In February 2005, I went back to the beachside resort town of Khao Lak, six weeks after the December 2004 tsunami had all but destroyed it.
8 February 2005, 10 Years Ago This Week: When the tsunami happened on December 26 2004, I was in Kota Kinabalu, on a Christmas trip to Malaysian Borneo. During November 2004 I had been living in the town of Khao Lak, trying (not very hard) to find work as a scuba diving instructor but mainly propping up the bar. I left Khao Lak at the beginning of December. Three weeks later, on December 26 2004, the tsunami hit. Khao Lak was largely destroyed, the worst effected place in Thailand due to so much of the town being beach resorts right by the sea. I still remember switching on the hotel room television after a boozy lunch in Kota Kinabalu on Boxing Day and just not being able to take in the initial reports of what was happening.
I had close friends living and working on Koh Lanta, Koh Phi Phi, Phuket and Khao Lak, all places CNN and the BBC were reporting as decimated by the tsunami – well, Phuket and Koh Phi Phi – I seem to remember that Koh Lanta and Khao Lak didn’t get a mention which made it even more scary because I had no idea what had happened in either place. There was simply nothing, no news, good or bad, only silence. Phone calls, text messages, and emails couldn’t get though for the next 2 or maybe 3 days. Everything was smashed – there was simply no mobile phone masts or land lines or internet cables working. I knew several of my friends would have been on diving liveaboard boats around the Similan Islands, several hours journey away from the mainland. At the time, I was ignorant about how a tsunami actually works (the power of the wave is a pulse moving through water, but only releases its massive energy when it crashes into the shore), so I assumed a tsunami was a wall of water like a monster surf break moving across the ocean smashing everything in its path and I was terrified my friends on the board would shipwrecked and lost at sea.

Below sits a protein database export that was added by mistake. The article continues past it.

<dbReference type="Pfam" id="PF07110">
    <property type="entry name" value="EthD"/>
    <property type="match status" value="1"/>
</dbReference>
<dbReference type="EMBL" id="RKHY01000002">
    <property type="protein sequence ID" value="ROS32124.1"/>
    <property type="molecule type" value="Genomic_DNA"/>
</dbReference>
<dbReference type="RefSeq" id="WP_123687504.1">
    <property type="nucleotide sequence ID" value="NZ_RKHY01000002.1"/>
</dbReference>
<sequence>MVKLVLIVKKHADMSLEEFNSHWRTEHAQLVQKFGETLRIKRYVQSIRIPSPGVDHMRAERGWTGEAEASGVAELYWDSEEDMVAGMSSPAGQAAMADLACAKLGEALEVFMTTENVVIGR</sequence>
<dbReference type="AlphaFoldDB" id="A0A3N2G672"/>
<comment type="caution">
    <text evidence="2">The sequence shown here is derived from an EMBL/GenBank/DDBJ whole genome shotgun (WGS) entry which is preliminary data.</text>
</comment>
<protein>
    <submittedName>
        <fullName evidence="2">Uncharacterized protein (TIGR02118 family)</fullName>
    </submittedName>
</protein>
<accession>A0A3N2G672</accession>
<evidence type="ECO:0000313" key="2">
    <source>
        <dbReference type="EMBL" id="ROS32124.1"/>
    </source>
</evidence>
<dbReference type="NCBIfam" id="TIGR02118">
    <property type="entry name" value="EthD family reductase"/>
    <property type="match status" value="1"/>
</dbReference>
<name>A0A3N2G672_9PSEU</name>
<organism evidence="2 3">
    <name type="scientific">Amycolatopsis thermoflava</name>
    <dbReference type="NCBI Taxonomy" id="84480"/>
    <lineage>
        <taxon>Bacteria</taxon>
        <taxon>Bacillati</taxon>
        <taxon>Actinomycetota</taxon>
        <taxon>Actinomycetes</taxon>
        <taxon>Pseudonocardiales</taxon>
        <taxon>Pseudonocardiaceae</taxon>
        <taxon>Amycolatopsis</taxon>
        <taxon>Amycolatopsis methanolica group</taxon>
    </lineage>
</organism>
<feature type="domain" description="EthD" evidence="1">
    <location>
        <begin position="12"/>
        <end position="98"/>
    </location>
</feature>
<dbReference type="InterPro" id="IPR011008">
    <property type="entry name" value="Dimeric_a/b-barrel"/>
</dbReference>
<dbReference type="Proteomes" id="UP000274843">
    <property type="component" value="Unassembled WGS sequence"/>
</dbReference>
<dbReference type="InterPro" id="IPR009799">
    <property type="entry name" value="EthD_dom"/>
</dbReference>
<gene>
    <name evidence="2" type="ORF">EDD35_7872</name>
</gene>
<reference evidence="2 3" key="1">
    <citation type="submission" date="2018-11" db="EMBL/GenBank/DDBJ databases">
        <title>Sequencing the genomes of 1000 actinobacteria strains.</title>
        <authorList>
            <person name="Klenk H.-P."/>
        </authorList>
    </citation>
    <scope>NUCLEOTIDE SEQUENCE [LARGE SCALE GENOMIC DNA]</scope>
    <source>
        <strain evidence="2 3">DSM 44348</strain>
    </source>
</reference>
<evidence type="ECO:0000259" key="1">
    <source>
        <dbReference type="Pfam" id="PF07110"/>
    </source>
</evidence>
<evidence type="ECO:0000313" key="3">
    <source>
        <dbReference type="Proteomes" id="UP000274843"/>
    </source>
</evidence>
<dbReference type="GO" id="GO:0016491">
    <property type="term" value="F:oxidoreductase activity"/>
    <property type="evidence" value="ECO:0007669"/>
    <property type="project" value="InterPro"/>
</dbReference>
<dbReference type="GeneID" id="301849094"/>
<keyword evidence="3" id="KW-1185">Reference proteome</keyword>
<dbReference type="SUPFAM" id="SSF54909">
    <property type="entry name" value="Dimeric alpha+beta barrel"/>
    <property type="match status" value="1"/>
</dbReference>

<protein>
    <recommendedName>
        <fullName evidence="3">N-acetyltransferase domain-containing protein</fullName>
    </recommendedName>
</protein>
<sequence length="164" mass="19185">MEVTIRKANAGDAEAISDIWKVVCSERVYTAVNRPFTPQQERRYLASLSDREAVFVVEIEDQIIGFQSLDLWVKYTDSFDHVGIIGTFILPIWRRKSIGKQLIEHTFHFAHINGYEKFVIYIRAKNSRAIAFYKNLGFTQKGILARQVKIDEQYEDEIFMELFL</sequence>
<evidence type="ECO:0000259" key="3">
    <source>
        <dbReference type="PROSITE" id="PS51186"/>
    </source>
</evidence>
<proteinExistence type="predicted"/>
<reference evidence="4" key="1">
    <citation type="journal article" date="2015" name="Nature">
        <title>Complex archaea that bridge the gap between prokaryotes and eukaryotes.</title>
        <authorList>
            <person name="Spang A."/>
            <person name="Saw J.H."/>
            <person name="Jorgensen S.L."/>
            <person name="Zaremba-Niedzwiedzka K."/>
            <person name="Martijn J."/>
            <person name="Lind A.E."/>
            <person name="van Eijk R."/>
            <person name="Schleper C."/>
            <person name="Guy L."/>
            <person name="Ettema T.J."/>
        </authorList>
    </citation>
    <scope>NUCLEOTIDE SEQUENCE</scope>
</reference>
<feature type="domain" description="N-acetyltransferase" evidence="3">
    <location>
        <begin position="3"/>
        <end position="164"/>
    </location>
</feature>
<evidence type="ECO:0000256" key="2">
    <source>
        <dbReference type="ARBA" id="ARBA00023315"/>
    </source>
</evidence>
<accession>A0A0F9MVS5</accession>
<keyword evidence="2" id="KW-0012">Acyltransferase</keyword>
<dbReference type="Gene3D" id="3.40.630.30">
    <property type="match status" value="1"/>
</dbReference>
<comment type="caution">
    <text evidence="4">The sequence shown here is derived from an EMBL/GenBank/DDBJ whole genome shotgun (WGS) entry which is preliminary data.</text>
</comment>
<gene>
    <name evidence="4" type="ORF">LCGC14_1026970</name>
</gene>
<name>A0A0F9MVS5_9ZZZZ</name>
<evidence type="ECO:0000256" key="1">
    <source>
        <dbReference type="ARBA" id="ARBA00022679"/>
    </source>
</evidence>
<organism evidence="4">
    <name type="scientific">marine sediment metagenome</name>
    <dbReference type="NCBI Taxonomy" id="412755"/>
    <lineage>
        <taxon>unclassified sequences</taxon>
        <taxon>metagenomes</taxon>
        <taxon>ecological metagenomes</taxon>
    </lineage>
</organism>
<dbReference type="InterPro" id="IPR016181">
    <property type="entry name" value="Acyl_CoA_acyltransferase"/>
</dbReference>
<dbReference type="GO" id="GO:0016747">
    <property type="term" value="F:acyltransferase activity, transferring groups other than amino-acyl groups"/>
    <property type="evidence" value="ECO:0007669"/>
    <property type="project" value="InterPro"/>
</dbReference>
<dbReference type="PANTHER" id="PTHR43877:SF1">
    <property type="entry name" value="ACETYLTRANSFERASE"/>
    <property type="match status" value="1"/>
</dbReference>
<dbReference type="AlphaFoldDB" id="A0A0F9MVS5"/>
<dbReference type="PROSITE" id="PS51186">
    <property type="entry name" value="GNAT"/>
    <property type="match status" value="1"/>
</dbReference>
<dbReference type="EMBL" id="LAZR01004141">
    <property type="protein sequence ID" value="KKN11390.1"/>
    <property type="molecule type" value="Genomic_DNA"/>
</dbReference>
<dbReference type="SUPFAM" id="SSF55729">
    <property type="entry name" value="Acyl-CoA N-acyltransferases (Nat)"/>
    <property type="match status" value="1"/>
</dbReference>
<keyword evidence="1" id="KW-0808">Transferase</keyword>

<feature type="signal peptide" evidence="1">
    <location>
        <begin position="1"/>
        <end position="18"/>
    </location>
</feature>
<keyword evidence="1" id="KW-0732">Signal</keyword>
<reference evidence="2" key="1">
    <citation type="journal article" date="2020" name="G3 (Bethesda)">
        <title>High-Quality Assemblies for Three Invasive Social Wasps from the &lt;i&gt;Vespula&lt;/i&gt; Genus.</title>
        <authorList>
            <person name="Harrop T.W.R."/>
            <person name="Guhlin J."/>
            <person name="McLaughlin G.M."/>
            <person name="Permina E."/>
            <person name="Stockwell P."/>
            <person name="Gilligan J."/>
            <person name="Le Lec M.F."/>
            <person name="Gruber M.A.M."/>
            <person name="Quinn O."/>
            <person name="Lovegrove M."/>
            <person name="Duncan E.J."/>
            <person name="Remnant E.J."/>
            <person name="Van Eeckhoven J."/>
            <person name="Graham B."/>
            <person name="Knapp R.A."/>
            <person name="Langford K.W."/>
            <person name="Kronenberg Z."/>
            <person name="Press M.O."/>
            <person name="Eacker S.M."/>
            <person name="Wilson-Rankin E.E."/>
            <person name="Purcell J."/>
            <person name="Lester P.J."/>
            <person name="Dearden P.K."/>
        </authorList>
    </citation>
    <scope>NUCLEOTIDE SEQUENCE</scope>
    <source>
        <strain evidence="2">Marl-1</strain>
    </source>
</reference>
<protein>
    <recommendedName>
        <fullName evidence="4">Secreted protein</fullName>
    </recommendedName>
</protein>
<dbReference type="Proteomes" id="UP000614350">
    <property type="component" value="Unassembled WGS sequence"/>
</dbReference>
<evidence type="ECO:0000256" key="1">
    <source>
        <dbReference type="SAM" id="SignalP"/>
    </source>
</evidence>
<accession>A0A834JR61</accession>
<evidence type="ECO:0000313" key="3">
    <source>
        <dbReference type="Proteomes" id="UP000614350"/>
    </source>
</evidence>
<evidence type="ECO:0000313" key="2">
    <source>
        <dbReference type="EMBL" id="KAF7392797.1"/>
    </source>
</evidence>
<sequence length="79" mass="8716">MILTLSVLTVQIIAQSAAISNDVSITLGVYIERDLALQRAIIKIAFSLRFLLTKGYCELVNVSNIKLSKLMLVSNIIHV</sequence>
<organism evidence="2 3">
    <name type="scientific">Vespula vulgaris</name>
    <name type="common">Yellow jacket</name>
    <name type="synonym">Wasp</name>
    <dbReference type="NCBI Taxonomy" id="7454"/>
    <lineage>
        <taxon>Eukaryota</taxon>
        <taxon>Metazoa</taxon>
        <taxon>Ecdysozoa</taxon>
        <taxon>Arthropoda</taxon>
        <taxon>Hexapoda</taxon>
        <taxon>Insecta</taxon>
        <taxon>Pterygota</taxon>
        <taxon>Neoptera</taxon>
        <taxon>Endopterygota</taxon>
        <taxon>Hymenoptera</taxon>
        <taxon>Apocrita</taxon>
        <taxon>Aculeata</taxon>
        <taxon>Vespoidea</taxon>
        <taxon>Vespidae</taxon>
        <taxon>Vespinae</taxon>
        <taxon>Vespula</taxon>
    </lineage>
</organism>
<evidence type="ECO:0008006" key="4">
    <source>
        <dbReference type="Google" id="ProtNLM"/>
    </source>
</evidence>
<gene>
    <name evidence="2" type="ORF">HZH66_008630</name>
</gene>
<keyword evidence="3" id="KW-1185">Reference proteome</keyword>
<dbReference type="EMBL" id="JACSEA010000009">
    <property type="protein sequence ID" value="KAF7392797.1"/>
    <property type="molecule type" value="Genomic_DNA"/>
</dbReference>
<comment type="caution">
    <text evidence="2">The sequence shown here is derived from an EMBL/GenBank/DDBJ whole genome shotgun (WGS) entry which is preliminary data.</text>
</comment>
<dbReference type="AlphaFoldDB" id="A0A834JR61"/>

As it turned out, being on a boat was one of the safest places to be. Some people were still scuba diving when the tsunami’s pulse passed through, sending them into a washing machine current underwater which is undeniably scary and quite dangerous but preferable to being where the wave hits on land. The boats themselves simply rode it out and, besides retrieving scared divers from the water, were fine. When the boats came back into Tapla Mu harbour near to Khao Lak, still only sketchily aware of what had happened that morning, the harbour waters were littered with bodies.
Six weeks after the tsunami I went back to Khao Lak to write a story about the impact of the tsunami on the Similan Islands, Thailand’s premier scuba diving destination. By that point, of course, I knew my friends were all safe and sound – but collectively they had lost several friends and acquaintances to the wave. Driving along the seafront of Khao Lak, and neighbouring village Bang Niang, was a unsettling experience – they were deserted, where usually hundreds of people would be going about their day; the buildings themselves had been shattered, doors and Windows ripped out, roofs torn off, and, in the case of the photo above, entire metal grates bent out of shape by the sheer force of the water.
Go back to Khao Lak now and you would never know the tsunami had ever happened, except for the tsunami memorial – a boat which was picked up by the wave and thrown a mile inland. At the time, there were dire predictions it would take Khao Lak years to get back on its feet – yet within a couple of months tourists, mainly divers, were returning to show support for local businesses and within a couple of years most of the resorts were rebuilt
All of those friends who came through the tsunami unscathed are still in my life 10 years on and it’s not an exaggeration to say they’ve each helped shaped me over the last decade. I feel incredibly lucky I didn’t have to live though the tsunami and I feel incredibly lucky that I didn’t lose anyone to it either.
What Is 12 Years Of Travel?I'm publishing a photo each week during 2015 that was taken in the same week sometime in the previous 12 years on my travels. Join me in my journey to combat early senility by trying to remember what the hell I was doing over the last decade.
- Week 1: Great Ocean Road, Victoria, Melbourne
- Week 2: Cannibal Rock, Komodo, Indonesia
- Week 3: Ocean Reflection, Ari Atoll, Maldives
- Week 4: Vertigo Bar Sunset, Banyan Tree Hotel, Bangkok
- Week 5: Talc Alf Sculptures, Flinders Ranges, Australia
- Week 6: After The Tsunami, Khao Lak, Thailand
- Week 7: Drugs Warning, Jakarta Airport, Indonesia
- Week 8: Beng Mealea Temple, Angkor, Cambodia
- Week 9: Failing To Climb Mount Kinabalu, Borneo
- Week 10: Night Diving At Maaya Thila, Maldives
- Week 11: Schwezigon Paya Temple, Bagan, Myanmar
- Week 12: Octopus, Hin Daeng, Thailand
- Week 13: A View With A Room, Bangkok Tree House
- Week 14: Koh Haa, Thailand
- Week 15: Angry Whopper, Singapore
- Week 16: Kuda Gili Shipwreck, Maldives
- Week 17: Model Shoot, Bangkok
- Week 18: Banda Islands, Indonesia
- Week 19: Port Eliot, Cornwall
- Week 20: Exmouth, Australia
- Week 21: Newquay Cliffs, Cornwall